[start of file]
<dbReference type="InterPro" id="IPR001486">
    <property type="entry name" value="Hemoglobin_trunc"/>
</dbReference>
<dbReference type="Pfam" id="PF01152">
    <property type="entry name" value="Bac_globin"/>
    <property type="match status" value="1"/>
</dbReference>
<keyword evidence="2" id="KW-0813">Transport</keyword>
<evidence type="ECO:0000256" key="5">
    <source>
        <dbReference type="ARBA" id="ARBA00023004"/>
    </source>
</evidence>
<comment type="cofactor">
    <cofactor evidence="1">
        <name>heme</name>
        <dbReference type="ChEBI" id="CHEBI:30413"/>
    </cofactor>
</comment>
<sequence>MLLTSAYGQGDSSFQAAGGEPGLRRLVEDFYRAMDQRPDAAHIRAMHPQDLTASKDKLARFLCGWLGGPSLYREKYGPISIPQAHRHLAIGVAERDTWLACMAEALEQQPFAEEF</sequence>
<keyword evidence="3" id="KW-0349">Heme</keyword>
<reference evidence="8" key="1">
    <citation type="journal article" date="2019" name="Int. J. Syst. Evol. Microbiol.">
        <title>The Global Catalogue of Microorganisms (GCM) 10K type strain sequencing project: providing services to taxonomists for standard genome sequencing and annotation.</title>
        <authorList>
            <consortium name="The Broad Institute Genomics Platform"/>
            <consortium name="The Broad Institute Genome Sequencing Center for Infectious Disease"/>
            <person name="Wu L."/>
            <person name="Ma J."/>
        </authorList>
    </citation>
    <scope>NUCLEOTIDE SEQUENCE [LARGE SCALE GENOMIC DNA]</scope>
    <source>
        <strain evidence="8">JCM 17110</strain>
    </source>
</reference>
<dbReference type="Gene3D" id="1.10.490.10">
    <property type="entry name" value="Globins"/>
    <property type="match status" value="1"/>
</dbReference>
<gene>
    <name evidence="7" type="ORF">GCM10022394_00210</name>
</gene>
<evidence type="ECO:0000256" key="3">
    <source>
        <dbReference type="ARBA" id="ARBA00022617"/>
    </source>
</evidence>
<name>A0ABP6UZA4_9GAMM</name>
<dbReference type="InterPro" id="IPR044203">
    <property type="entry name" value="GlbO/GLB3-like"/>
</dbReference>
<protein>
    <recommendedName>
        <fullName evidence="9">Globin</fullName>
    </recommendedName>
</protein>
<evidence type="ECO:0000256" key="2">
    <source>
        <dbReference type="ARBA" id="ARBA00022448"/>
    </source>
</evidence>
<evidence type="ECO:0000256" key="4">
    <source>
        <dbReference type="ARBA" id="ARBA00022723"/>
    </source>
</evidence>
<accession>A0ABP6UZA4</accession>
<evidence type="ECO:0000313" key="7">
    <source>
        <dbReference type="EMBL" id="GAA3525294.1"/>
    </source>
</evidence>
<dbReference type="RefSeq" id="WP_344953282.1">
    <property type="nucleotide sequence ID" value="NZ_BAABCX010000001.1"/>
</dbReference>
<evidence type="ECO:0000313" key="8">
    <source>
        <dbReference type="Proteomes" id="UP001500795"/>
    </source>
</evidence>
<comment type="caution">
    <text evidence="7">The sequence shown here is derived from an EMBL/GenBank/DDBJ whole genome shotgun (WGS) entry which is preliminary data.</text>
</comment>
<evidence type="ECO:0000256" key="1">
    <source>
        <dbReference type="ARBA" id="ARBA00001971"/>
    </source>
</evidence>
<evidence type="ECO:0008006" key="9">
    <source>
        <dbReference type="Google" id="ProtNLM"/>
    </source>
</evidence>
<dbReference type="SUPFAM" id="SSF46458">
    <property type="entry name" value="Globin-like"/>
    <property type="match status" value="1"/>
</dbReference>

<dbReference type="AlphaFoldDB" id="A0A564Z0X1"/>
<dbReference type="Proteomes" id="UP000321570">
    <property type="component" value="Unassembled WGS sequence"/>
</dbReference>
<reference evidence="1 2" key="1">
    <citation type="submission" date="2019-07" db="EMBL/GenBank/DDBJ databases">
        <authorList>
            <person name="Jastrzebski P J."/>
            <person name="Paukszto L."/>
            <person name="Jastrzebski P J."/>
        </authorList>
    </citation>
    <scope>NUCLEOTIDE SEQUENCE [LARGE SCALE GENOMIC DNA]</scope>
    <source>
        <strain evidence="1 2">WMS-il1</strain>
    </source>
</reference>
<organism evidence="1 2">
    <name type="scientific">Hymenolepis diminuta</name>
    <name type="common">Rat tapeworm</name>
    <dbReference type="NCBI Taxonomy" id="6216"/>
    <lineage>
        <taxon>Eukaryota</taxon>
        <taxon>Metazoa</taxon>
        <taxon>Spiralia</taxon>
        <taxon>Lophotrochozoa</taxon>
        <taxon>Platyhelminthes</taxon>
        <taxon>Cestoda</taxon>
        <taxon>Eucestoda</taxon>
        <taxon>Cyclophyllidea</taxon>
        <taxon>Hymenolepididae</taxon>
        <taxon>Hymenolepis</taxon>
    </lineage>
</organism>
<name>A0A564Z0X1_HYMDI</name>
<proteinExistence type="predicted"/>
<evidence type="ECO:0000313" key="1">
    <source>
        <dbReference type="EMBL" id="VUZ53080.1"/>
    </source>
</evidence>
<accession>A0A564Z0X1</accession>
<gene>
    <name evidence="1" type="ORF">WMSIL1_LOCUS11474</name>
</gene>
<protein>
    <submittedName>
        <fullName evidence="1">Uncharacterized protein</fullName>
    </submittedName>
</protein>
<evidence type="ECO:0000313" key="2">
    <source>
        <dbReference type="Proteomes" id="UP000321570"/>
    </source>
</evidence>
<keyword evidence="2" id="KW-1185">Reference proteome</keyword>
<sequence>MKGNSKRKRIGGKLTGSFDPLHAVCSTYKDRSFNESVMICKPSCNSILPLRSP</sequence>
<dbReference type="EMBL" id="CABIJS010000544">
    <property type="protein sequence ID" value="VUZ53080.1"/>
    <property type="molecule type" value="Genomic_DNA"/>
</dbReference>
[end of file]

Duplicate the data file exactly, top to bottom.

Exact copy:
<dbReference type="InterPro" id="IPR001486">
    <property type="entry name" value="Hemoglobin_trunc"/>
</dbReference>
<dbReference type="Pfam" id="PF01152">
    <property type="entry name" value="Bac_globin"/>
    <property type="match status" value="1"/>
</dbReference>
<keyword evidence="2" id="KW-0813">Transport</keyword>
<evidence type="ECO:0000256" key="5">
    <source>
        <dbReference type="ARBA" id="ARBA00023004"/>
    </source>
</evidence>
<comment type="cofactor">
    <cofactor evidence="1">
        <name>heme</name>
        <dbReference type="ChEBI" id="CHEBI:30413"/>
    </cofactor>
</comment>
<sequence>MLLTSAYGQGDSSFQAAGGEPGLRRLVEDFYRAMDQRPDAAHIRAMHPQDLTASKDKLARFLCGWLGGPSLYREKYGPISIPQAHRHLAIGVAERDTWLACMAEALEQQPFAEEF</sequence>
<keyword evidence="3" id="KW-0349">Heme</keyword>
<reference evidence="8" key="1">
    <citation type="journal article" date="2019" name="Int. J. Syst. Evol. Microbiol.">
        <title>The Global Catalogue of Microorganisms (GCM) 10K type strain sequencing project: providing services to taxonomists for standard genome sequencing and annotation.</title>
        <authorList>
            <consortium name="The Broad Institute Genomics Platform"/>
            <consortium name="The Broad Institute Genome Sequencing Center for Infectious Disease"/>
            <person name="Wu L."/>
            <person name="Ma J."/>
        </authorList>
    </citation>
    <scope>NUCLEOTIDE SEQUENCE [LARGE SCALE GENOMIC DNA]</scope>
    <source>
        <strain evidence="8">JCM 17110</strain>
    </source>
</reference>
<dbReference type="Gene3D" id="1.10.490.10">
    <property type="entry name" value="Globins"/>
    <property type="match status" value="1"/>
</dbReference>
<gene>
    <name evidence="7" type="ORF">GCM10022394_00210</name>
</gene>
<evidence type="ECO:0000256" key="3">
    <source>
        <dbReference type="ARBA" id="ARBA00022617"/>
    </source>
</evidence>
<name>A0ABP6UZA4_9GAMM</name>
<dbReference type="InterPro" id="IPR044203">
    <property type="entry name" value="GlbO/GLB3-like"/>
</dbReference>
<protein>
    <recommendedName>
        <fullName evidence="9">Globin</fullName>
    </recommendedName>
</protein>
<evidence type="ECO:0000256" key="2">
    <source>
        <dbReference type="ARBA" id="ARBA00022448"/>
    </source>
</evidence>
<evidence type="ECO:0000256" key="4">
    <source>
        <dbReference type="ARBA" id="ARBA00022723"/>
    </source>
</evidence>
<accession>A0ABP6UZA4</accession>
<evidence type="ECO:0000313" key="7">
    <source>
        <dbReference type="EMBL" id="GAA3525294.1"/>
    </source>
</evidence>
<dbReference type="RefSeq" id="WP_344953282.1">
    <property type="nucleotide sequence ID" value="NZ_BAABCX010000001.1"/>
</dbReference>
<evidence type="ECO:0000313" key="8">
    <source>
        <dbReference type="Proteomes" id="UP001500795"/>
    </source>
</evidence>
<comment type="caution">
    <text evidence="7">The sequence shown here is derived from an EMBL/GenBank/DDBJ whole genome shotgun (WGS) entry which is preliminary data.</text>
</comment>
<evidence type="ECO:0000256" key="1">
    <source>
        <dbReference type="ARBA" id="ARBA00001971"/>
    </source>
</evidence>
<evidence type="ECO:0008006" key="9">
    <source>
        <dbReference type="Google" id="ProtNLM"/>
    </source>
</evidence>
<dbReference type="SUPFAM" id="SSF46458">
    <property type="entry name" value="Globin-like"/>
    <property type="match status" value="1"/>
</dbReference>

<dbReference type="AlphaFoldDB" id="A0A564Z0X1"/>
<dbReference type="Proteomes" id="UP000321570">
    <property type="component" value="Unassembled WGS sequence"/>
</dbReference>
<reference evidence="1 2" key="1">
    <citation type="submission" date="2019-07" db="EMBL/GenBank/DDBJ databases">
        <authorList>
            <person name="Jastrzebski P J."/>
            <person name="Paukszto L."/>
            <person name="Jastrzebski P J."/>
        </authorList>
    </citation>
    <scope>NUCLEOTIDE SEQUENCE [LARGE SCALE GENOMIC DNA]</scope>
    <source>
        <strain evidence="1 2">WMS-il1</strain>
    </source>
</reference>
<organism evidence="1 2">
    <name type="scientific">Hymenolepis diminuta</name>
    <name type="common">Rat tapeworm</name>
    <dbReference type="NCBI Taxonomy" id="6216"/>
    <lineage>
        <taxon>Eukaryota</taxon>
        <taxon>Metazoa</taxon>
        <taxon>Spiralia</taxon>
        <taxon>Lophotrochozoa</taxon>
        <taxon>Platyhelminthes</taxon>
        <taxon>Cestoda</taxon>
        <taxon>Eucestoda</taxon>
        <taxon>Cyclophyllidea</taxon>
        <taxon>Hymenolepididae</taxon>
        <taxon>Hymenolepis</taxon>
    </lineage>
</organism>
<name>A0A564Z0X1_HYMDI</name>
<proteinExistence type="predicted"/>
<evidence type="ECO:0000313" key="1">
    <source>
        <dbReference type="EMBL" id="VUZ53080.1"/>
    </source>
</evidence>
<accession>A0A564Z0X1</accession>
<gene>
    <name evidence="1" type="ORF">WMSIL1_LOCUS11474</name>
</gene>
<protein>
    <submittedName>
        <fullName evidence="1">Uncharacterized protein</fullName>
    </submittedName>
</protein>
<evidence type="ECO:0000313" key="2">
    <source>
        <dbReference type="Proteomes" id="UP000321570"/>
    </source>
</evidence>
<keyword evidence="2" id="KW-1185">Reference proteome</keyword>
<sequence>MKGNSKRKRIGGKLTGSFDPLHAVCSTYKDRSFNESVMICKPSCNSILPLRSP</sequence>
<dbReference type="EMBL" id="CABIJS010000544">
    <property type="protein sequence ID" value="VUZ53080.1"/>
    <property type="molecule type" value="Genomic_DNA"/>
</dbReference>